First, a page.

The Last Valley (1971) is a English movie. James Clavell has directed this movie. Michael Caine,Omar Sharif,Florinda Bolkan,Nigel Davenport are the starring of this movie. It was released in 1971. The Last Valley (1971) is considered one of the best Adventure,Drama,War movie in India and around the world.
People in a small German village in the last valley to remain untouched by the devastating Thirty Years' War try to exist in peace with a group of soldiers occupying the valley.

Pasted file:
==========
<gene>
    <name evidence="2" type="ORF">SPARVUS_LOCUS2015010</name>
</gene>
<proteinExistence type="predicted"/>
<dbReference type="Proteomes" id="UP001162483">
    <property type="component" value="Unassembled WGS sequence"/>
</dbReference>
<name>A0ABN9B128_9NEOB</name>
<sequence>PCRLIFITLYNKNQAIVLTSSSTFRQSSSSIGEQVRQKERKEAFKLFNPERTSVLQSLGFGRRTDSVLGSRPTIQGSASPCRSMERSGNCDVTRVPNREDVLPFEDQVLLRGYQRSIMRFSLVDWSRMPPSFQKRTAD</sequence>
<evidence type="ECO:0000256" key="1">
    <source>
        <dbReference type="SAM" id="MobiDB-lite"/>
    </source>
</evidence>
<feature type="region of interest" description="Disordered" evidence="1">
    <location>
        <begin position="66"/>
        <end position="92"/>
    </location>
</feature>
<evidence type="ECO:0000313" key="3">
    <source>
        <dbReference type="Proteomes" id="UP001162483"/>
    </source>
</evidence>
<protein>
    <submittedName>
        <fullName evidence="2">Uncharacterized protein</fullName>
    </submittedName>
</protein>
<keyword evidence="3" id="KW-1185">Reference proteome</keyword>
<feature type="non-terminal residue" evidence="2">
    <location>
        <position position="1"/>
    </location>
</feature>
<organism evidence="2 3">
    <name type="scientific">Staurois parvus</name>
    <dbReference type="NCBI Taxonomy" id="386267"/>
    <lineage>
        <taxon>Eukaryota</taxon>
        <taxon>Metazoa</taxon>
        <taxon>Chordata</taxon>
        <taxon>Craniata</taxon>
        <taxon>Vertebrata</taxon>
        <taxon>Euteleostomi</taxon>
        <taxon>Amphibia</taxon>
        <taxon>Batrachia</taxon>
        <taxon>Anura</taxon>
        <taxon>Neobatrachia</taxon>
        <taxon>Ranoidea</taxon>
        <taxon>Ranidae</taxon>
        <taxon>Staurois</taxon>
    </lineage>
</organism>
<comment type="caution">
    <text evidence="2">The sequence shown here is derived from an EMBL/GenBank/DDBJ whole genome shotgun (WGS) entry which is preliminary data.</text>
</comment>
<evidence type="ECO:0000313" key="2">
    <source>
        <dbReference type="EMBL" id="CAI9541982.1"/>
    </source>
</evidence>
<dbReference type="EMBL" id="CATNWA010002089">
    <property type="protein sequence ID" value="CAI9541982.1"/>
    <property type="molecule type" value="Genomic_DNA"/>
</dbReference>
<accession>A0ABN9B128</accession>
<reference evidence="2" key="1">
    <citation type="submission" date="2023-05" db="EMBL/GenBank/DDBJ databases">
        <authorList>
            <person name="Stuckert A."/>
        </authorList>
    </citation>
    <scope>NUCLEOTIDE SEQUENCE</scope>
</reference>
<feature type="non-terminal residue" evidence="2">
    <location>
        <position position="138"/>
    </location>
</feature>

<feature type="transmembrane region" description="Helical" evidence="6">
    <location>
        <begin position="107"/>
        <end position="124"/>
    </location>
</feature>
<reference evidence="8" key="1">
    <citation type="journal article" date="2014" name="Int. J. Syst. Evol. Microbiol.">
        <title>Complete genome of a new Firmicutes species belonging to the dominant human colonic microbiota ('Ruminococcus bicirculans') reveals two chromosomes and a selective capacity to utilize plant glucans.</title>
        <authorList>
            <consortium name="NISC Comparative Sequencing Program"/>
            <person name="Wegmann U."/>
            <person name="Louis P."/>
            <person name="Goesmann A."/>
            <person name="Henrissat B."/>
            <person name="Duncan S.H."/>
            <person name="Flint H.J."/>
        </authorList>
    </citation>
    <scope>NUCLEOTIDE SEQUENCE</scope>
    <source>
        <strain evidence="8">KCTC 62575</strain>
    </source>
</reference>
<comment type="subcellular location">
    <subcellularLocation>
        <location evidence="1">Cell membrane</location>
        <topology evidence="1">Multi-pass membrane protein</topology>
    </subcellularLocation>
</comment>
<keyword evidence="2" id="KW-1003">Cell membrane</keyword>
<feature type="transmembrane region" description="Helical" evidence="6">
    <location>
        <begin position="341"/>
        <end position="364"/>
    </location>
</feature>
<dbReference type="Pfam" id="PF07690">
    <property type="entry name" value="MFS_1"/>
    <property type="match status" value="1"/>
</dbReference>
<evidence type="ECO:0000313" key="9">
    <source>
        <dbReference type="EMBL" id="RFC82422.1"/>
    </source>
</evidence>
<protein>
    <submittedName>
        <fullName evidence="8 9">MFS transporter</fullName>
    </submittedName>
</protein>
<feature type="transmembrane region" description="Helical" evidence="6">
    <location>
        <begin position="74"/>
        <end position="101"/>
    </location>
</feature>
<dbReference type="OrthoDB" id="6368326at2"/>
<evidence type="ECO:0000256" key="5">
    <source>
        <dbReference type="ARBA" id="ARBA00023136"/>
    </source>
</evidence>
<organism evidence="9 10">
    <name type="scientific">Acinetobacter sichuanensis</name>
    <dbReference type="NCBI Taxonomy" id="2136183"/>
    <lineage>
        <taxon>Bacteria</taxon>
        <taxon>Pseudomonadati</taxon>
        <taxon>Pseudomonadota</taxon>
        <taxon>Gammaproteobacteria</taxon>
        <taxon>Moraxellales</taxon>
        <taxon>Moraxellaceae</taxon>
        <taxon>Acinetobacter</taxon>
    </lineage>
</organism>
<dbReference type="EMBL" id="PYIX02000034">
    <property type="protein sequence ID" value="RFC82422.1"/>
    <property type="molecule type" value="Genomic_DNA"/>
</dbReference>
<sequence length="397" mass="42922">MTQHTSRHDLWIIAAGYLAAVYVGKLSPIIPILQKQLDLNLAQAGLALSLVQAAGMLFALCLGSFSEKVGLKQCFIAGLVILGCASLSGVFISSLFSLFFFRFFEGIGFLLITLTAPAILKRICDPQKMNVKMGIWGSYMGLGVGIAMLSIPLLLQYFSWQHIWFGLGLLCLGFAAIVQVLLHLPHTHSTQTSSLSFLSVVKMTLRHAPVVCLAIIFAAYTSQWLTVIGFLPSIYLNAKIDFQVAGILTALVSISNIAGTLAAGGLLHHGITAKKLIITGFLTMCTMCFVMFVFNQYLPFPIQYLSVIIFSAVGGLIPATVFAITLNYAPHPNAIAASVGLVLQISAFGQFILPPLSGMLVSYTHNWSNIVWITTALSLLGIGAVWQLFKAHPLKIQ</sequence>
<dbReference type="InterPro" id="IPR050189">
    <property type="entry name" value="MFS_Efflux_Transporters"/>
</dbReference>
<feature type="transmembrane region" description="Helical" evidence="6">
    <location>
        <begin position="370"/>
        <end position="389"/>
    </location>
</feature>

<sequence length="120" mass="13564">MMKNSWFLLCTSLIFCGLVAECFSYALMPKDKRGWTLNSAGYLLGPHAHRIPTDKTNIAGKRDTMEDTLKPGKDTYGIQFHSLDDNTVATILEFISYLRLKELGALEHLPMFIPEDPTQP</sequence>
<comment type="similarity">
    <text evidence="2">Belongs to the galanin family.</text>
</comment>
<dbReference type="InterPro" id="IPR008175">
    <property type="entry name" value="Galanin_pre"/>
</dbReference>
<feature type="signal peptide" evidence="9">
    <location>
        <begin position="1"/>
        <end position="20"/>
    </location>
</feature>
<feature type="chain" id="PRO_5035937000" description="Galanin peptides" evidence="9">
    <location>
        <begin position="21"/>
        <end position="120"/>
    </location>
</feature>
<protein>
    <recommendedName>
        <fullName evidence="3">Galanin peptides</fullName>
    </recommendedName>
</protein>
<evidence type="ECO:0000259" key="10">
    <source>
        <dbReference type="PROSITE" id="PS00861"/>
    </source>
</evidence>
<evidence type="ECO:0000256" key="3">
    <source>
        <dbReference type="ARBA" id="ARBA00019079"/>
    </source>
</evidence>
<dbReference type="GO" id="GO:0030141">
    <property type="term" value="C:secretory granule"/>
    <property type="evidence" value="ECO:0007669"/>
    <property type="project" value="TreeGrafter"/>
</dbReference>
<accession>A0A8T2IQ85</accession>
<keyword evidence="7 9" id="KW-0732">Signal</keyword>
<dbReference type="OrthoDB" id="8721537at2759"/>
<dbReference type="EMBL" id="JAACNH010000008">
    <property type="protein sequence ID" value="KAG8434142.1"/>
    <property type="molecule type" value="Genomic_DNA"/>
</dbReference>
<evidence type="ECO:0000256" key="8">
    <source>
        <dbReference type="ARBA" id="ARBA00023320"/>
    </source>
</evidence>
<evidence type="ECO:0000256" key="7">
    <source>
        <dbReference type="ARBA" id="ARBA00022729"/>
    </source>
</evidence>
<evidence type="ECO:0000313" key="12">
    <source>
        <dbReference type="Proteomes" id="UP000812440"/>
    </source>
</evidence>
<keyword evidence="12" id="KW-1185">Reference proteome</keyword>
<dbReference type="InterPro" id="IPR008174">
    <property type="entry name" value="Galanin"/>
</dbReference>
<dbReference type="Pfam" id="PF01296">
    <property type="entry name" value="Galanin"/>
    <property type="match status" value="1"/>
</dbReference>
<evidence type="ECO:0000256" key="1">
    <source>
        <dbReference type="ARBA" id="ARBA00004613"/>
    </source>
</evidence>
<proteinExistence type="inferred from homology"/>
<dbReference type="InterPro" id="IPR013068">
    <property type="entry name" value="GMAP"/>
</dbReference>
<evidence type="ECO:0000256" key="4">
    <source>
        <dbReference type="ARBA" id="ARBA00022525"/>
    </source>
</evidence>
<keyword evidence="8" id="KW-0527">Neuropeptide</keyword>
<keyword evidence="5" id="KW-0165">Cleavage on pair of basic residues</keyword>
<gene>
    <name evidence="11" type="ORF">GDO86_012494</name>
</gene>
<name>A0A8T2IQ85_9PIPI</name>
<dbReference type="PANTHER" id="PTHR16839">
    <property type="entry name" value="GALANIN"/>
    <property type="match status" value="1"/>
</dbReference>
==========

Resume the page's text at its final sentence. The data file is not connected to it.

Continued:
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The Last Valley, a serious historical and sociological drama, is just about the only English language feature film to deal with the Thirty Years War. It's about a valley that because of its inaccessibility escapes some of the ravages of that very brutal conflict. 17th century Europe was the century of the great religious conflicts between Catholic and the many Protestant faiths. The Catholic Hapsburg Holy Roman Empire was gradually losing its grip on more and more of the various little domains that made up their empire. More rulers and the populations of those small kingdoms were converting to either Lutheranism or Calvinism. Of course the rest of Europe was concerned as to who would come out on top and from 1617 when the conflict first started, Denmark, Sweden, Poland, France, Spain, just about everybody got involved one way or another. Religion was the key factor, but hardly the only one. France because her prime minister Cardinal Richelieu feared the Hapsburgs more than Protestantism allied themselves with the Protestant rulers. The war itself was fought mostly in Germany, not Germany the nation, but Germany the geographical expression, just a place where the German language predominated. The German people, weak and disunited, were just prey for the other invading powers. The looting and pillaging you see here is exactly what was going on in 1641 when scholar Omar Sharif who had lost his entire family and home to the war is now reduced to being a wandering beggar and stumbles into this valley which has escaped the struggle. Unfortunately following him in is Michael Caine with a company of mercenaries. But Sharif talks Caine into doing winter quarters there instead of just sacking the place and moving on as per the norm for the day. An uneasy alliance is formed between, Sharif, Caine and his soldiers, head honcho in the town Nigel Davenport and priest Per Oscarsson. The peasants here are hardly a noble lot, Sharif's very education makes him a figure of suspicion. Yet they're just ordinary folks trying to survive in a world that they must think is coming to an end. It would have not been out of the ordinary for them to believe that what they were seeing was Armegeddon. The Thirty Years War is not something that is taught in American schools. I think because the United Kingdom was not involved in it. they had a nice struggle going between the crown and Parliament in the first half of that century and what became the original thirteen colonies of America were all being settled by various immigrant groups. The Last Valley is a tremendous educational tool for anyone teaching European history. We don't see any of the great figures of the war, what we do see is a glimpse into the peasant life of the period that once seen is unforgettable. James Clavell who later wrote and directed Oriental epics like Shogun and Taipan wrote and directed The Last Valley. He and the rest of the cast and crew should be proud of being involved in a cinema masterpiece.